Used 1999 Oldsmobile Bravada Review

Edmunds expert review




What's new for 1999

In the wake of last year's restyle, Bravada sees feature refinements for '99. The driver-side airbag has been redesigned into a mini-module to permit a clearer view of the instruments, while the turn signal stalk now provides a flash-to-pass feature. A telltale warning lamp has been added to alert the driver when the tailgate lift glass is ajar. And an anti-theft alarm system is now standard. There's also an option package that combines a driver-side memory seat and a power passenger-side seat, as well as sound system upgrades across the board.

Vehicle overview

After a one year hiatus, the Oldsmobile Bravada returned for the 1996 model year, based on the same platform that serves as the basis for the Chevrolet Blazer and the GMC Jimmy. We said we doubted Oldsmobile would find many buyers for the Bravada, partly because of myriad choices in the luxo-SUV market, and partly because we didn't think the Bravada was worth the price of admission over similarly equipped Chevy Blazers and GMC Jimmys. Sales didn't meet expectations that first year, but nearly doubled during 1997. Still, Oldsmobile would like to be moving twice as many Bravadas. So last year, Bravada got a freshening both inside and out.

The Bravada should do well for 1999 because it's a nice truck. No tacky fender flares and no dopey, two-tone paint schemes here. The interior is swathed in leather and offers one of the most comfortable driver seats we've encountered in an SUV. The sound system is outstanding. Controls are easy to see and use (though they still look and feel somewhat cheap). Bravada's SmartTrak all-wheel drive system makes finding grip in a variety of road conditions carefree. Best of all, this is one speedy, fun-to-drive truck that can easily swallow a full-size dryer. Truly, the Bravada is what a luxury compact sport/utility is all about.

As an upscale Oldsmobile, the Bravada comes loaded with nearly every conceivable option. That's a good thing, too, with the quickly expanding luxury sport/ute arena overflowing with entries, even from Lincoln and Infinitimakers not known for building truck products. But this may not be your best choice to go bounding down a dusty trail. Oldsmobile makes no bones about designing Bravada to be an on-road SUV.

Is the Bravada worth the price of admission over the Blazer and the Jimmy? Well, the front seats and the SmartTrak all-wheel drive system are exclusive to the Olds, but otherwise not much differentiates the Bravada from its corporate twins. In fact, most of the standard equipment on the Bravada is available on the Chevy or the GMC, with an end result that is less expensive than the Oldsmobile.

Few options are available on the Bravada. Buyers can order a 5000-pound towing package, an engine block heater, a Bose premium sound system, a six-disc CD changer located in the console, redundant radio and climate controls for the steering wheel, heated seats, white-letter 235/70R-15 all-season tires, a power sunroof, and the obligatory gold trim package. Cloth seats are a no-charge replacement for the standard leather hides. A new option package puts together five features: the optional tires and heavy-duty towing package, plus a driver-side memory seat, power passenger seat, and electrochromic outside rearview mirrors (inside electrochromic rearview mirror is standard).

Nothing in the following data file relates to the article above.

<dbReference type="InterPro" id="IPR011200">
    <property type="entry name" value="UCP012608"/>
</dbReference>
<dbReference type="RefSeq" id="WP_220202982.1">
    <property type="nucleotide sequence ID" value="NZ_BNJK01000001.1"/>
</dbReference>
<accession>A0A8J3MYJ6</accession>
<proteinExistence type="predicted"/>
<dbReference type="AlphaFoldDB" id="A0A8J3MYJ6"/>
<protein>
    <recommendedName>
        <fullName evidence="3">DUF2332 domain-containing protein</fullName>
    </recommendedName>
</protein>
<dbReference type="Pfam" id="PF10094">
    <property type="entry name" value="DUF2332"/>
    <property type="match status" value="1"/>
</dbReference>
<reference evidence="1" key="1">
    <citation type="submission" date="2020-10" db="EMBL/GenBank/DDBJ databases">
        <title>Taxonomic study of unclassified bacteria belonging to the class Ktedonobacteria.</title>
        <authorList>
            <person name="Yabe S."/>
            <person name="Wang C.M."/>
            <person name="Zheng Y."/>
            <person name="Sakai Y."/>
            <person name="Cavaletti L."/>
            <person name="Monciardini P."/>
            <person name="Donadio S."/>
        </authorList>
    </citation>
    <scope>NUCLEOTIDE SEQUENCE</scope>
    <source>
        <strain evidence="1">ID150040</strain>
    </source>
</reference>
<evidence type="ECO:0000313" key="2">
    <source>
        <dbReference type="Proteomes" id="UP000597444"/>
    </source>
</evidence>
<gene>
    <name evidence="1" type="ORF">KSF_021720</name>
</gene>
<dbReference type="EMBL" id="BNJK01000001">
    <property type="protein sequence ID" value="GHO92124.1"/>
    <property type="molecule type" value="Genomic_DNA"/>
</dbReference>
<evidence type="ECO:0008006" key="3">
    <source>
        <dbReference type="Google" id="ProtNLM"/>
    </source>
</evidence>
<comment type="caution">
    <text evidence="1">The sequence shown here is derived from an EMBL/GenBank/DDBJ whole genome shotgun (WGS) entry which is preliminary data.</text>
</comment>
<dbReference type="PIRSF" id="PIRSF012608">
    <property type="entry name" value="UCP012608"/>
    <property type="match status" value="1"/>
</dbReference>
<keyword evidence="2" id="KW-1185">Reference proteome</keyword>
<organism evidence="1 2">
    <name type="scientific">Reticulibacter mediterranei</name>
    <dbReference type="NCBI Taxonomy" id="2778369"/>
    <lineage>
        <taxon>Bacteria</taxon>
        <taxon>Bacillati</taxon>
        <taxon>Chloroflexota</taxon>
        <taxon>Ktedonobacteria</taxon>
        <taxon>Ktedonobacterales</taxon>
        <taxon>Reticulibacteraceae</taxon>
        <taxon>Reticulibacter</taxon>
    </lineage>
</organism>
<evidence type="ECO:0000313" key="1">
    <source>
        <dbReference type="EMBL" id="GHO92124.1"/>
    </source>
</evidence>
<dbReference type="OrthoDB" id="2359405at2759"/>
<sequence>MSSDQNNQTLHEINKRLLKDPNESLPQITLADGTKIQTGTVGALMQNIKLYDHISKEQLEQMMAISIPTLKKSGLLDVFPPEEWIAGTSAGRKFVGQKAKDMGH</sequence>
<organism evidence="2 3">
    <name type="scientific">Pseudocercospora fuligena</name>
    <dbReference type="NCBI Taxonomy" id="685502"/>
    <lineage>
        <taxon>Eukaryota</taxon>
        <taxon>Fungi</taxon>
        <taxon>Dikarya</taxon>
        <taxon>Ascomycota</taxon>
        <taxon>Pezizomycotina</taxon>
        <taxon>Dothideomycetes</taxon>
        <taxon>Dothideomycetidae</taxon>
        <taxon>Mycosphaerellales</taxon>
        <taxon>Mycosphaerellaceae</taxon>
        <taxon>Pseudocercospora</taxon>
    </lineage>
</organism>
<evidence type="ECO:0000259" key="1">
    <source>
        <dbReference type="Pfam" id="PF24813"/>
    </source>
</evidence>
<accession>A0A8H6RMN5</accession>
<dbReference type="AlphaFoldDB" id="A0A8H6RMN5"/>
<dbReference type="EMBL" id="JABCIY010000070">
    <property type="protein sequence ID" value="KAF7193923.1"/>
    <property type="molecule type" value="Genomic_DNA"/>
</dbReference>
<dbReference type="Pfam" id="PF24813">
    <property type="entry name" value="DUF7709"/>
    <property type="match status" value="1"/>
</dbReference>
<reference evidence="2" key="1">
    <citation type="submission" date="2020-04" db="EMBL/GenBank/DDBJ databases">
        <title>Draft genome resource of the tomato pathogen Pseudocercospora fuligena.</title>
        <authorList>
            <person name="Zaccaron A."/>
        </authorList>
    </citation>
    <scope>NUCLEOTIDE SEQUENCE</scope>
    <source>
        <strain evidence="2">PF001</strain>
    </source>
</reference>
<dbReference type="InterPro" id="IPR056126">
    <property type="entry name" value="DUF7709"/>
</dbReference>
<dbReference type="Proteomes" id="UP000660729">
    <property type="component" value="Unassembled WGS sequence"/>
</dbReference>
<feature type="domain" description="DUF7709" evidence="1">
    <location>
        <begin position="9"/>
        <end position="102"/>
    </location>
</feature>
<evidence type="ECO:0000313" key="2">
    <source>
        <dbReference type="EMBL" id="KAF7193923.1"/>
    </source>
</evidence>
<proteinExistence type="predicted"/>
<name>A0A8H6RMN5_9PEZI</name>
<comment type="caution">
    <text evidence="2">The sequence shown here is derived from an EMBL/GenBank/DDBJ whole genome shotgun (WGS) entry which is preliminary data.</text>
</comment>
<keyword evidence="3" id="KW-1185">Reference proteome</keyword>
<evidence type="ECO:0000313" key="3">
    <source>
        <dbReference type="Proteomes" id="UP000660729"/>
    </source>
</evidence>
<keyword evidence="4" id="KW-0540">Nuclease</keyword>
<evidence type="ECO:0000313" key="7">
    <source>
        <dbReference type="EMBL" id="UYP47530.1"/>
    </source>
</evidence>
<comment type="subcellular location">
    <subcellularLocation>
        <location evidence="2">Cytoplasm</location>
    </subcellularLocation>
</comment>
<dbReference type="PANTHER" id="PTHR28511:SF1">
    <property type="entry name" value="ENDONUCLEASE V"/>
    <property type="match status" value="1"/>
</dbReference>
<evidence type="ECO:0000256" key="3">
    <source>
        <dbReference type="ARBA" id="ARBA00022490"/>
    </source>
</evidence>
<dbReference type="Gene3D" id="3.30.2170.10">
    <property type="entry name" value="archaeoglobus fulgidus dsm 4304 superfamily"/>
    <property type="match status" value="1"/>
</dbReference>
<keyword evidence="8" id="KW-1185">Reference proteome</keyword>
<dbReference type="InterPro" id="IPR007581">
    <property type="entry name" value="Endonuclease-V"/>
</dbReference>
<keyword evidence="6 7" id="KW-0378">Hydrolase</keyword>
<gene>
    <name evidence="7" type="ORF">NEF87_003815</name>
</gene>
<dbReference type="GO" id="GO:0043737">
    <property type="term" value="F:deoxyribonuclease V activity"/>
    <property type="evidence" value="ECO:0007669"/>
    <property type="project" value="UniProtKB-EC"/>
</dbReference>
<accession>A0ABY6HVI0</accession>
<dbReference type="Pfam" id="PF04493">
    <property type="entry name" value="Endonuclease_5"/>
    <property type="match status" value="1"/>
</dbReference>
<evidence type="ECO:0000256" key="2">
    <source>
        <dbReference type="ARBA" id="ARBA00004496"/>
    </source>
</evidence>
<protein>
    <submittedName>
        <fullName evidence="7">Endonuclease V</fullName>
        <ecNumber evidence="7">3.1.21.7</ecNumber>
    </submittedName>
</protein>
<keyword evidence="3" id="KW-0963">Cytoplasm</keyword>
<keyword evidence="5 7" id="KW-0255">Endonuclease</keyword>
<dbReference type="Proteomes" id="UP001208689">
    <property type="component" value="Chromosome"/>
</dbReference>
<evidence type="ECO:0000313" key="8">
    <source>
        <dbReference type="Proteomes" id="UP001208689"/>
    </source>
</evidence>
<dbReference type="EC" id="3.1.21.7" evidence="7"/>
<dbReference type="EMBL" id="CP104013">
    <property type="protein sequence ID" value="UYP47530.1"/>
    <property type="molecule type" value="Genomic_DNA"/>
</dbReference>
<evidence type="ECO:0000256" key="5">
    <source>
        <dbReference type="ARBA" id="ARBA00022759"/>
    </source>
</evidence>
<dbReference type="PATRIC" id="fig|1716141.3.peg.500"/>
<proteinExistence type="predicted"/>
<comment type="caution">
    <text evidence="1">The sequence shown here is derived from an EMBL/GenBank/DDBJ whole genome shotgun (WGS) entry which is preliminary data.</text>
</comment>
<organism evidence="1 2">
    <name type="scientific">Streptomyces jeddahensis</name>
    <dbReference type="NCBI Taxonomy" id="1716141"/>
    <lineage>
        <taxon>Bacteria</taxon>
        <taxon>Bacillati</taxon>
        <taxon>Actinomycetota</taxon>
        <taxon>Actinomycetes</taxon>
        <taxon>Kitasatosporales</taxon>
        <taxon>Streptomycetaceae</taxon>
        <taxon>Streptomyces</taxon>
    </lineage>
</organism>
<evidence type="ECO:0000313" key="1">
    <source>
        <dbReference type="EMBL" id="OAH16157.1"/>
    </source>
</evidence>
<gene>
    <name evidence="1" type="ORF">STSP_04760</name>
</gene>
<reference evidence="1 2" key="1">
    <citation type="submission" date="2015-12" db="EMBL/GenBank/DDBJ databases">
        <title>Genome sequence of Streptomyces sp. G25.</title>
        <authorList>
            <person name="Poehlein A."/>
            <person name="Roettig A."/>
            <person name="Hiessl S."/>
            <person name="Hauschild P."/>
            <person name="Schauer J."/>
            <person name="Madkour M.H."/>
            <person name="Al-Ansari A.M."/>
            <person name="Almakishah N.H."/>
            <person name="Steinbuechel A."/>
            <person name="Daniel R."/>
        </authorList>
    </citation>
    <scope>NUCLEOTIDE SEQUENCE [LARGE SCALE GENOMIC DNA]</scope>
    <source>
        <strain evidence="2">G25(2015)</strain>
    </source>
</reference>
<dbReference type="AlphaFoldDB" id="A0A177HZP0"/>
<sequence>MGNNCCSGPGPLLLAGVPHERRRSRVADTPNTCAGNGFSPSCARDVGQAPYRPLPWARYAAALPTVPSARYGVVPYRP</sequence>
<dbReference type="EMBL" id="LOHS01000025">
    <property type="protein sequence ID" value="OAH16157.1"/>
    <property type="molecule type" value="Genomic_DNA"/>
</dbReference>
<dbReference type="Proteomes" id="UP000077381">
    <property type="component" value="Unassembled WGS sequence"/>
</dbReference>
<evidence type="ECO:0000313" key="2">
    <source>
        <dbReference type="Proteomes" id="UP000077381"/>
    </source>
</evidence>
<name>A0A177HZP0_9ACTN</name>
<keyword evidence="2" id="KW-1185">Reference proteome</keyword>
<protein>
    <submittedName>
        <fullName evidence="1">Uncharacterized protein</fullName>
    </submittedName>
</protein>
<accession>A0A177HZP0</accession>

Styling is pretty much identical to the Chevy Blazer and GMC Jimmy. The Bravada gets a unique grille and headlamp treatment, bumper trim and body cladding. The overall effect distances the Olds far enough away from its corporate siblings to make it look and feel unique in a world populated by look-alike Jeep Grand Cherokees and Ford Explorers. A 4.3-liter Vortec V6 engine that makes 190 horsepower propels the Bravada's four wheels. Though strong, we find the V6 a strange choice when the Jeep and the Ford can be equipped with a V8 engine. The Explorer-based Mercury Mountaineer also has all-wheel drive, like the Bravada, along with V8 power. Four-wheel disc brakes provide very good stopping ability, though we could do without the mushy feel to the brake pedal.

The original Bravada, which competed in a market populated by few luxury-oriented SUVs, never sold very well. It was based on aging technology, and buyers saw through the first-generation Bravada quicker than they did the ill-fated Cadillac Cimarron. Oldsmobile has come up with quite an enticing package with the second-generation Bravada. However, the luxury/ute market is becoming saturated with a number of very trucks, which will inevitably push down demand for any particular model. We also think that aging, affluent Boomers are going to tire of climbing in and out of these things, depositing their aching legs and backs into the seats of the Cadillacs, BMWs and Acuras that they're currently trading like baseball cards for the more rugged, SUV image.






Edmunds expert review process

This review was written by a member of Edmunds' editorial team of expert car reviewers. Our team drives every car you can buy. We put the vehicles through rigorous testing, evaluating how they drive and comparing them in detail to their competitors.

We're also regular people like you, so we pay attention to all the different ways people use their cars every day. We want to know if there's enough room for our families and our weekend gear and whether or not our favorite drink fits in the cupholder. Our editors want to help you make the best decision on a car that fits your life.